Save your money when you visit Venice
May 9, 2017
Venice is undoubtedly one of the world’s most romantic cities. You can enjoy being serenaded by a gondolier as you drift along the canals, sipping a cool drink at one of the many outdoor cafes in Piazza San Marco, or splashing out on some beautiful Murano glassware.
However, all of these things can end up costing you a lot of money. With a little planning and research, you can have a fantastic time in La Serenissima (the Most Serene Republic, as Venice was once known) without breaking the bank.
The amazing Byzantine structure of St. Mark’s Basilica forms the centrepiece of Piazza San Marco and indeed of Venice itself. It was constructed in the 13th century, Basilica San Marco and today it serves as a memento of the time when Venice was a maritime connection between the West and the East. The church used to exclusively belong to the city rules, called doges, but in the 1800s it became open to the public. The stunning interior is decorated with elaborate mosaics, making this one of the most breathtaking sights in the city. However, be prepared to queue; visitors have to wait for 45 minutes on average to get their chance to enter. If you don’t want to have to wait in line, you can book your visit online from April to October for a cost of around $3. Entry to the basilica is free, but there are a few small museums inside which charge entry fees.
According to Napoleon, Piazza San Marco is “Europe’s drawing room”, and sometimes it actually does seem as if the majority of the people on the continent are gathering in the bustling square – not to mention all the pigeons. If you want to avoid the biggest throngs, try visiting later on in the evening or very early in the morning. The outdoor cafes do look inviting, but you are likely to be charged just for the privilege of sitting there. To save money, take in the sights of the square before the crowds arrive, like the imposing clock tower and the impressive Doge’s Palace, then head somewhere else.
The Grand Canal features four bridges, but of these the most famous is the Rialto Bridge, which was completed in the 16th century and spans the canal’s narrowest point. Michelangelo was among the designers and artists who competed to design the bridge, but the contest was won by Antonio da Ponte, a municipal architect who conceived the distinctive and graceful stone arch we see today. Pay a visit to the bridge to see the gondolas sail by, or take a look at the interesting souvenir stores which will the arcades on each side of the bridge.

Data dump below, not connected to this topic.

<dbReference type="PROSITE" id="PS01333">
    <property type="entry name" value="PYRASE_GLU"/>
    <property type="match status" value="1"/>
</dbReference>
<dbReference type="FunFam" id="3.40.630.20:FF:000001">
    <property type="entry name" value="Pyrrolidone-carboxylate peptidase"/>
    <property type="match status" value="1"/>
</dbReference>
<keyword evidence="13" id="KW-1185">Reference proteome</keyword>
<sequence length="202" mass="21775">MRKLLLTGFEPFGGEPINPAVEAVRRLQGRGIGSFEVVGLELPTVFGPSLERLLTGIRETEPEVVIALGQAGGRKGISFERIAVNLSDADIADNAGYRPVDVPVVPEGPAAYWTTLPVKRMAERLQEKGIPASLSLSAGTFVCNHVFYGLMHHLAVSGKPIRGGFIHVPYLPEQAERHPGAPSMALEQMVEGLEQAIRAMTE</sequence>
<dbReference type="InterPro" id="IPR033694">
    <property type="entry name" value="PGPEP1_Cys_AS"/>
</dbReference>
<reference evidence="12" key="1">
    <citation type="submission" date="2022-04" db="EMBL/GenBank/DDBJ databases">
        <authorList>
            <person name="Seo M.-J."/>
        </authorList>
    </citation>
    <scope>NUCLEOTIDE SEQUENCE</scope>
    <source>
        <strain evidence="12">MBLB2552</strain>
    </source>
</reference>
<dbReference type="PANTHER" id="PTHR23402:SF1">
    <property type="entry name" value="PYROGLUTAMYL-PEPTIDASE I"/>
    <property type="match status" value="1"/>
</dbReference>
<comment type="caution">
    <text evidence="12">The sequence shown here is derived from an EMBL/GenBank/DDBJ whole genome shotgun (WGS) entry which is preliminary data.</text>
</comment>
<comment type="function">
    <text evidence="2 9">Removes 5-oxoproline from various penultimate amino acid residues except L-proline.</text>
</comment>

Depending on how long you are staying and what you wish to see, the Venice Card could save you a significant amount of money. The card is valid for seven days and prices start at about $41 for visitors aged 6 to 29. For those aged 30 and over, prices start at $54. Card holders can enjoy a range of great benefits, such as free entry to the Doge’s Palace along with ten other places of interest. These include Ca’ Pesaro, a magnificent baroque palace located on the Grand Canal, which was designed by famous architect Baldassarre Longhena. It contains many fascinating examples of modern art which were acquired during the first few years of the Venice Biennale. Highlights include sculptures by Medardo Rosso and Auguste Rodin, and the stunning “Judith II (Salome)” by Gustav Klimt.
Venice Card holders can also enter Piazza San Marco’s Clock Tower for free, as well as the Murano Glass Museum, which contains historic glassworks dating as far back as the Ancient Roman era. Many chorus churches are also free to enter with the card, such as the Chiesa di San Giobbe, one of Venice’s earliest remaining examples of Renaissance architecture, and the beautiful 17th century church Santa Maria del Giglio.
The San Marco Pack offers an abridged version of the Venice Card, and costs about $34 for everyone over the age of 6. It includes entry to the National Archaeological Museum, Museo Correr, the Monumental Rooms of the Biblioteca Marciana, the Doge’s Palace, and three chorus churches which you can choose.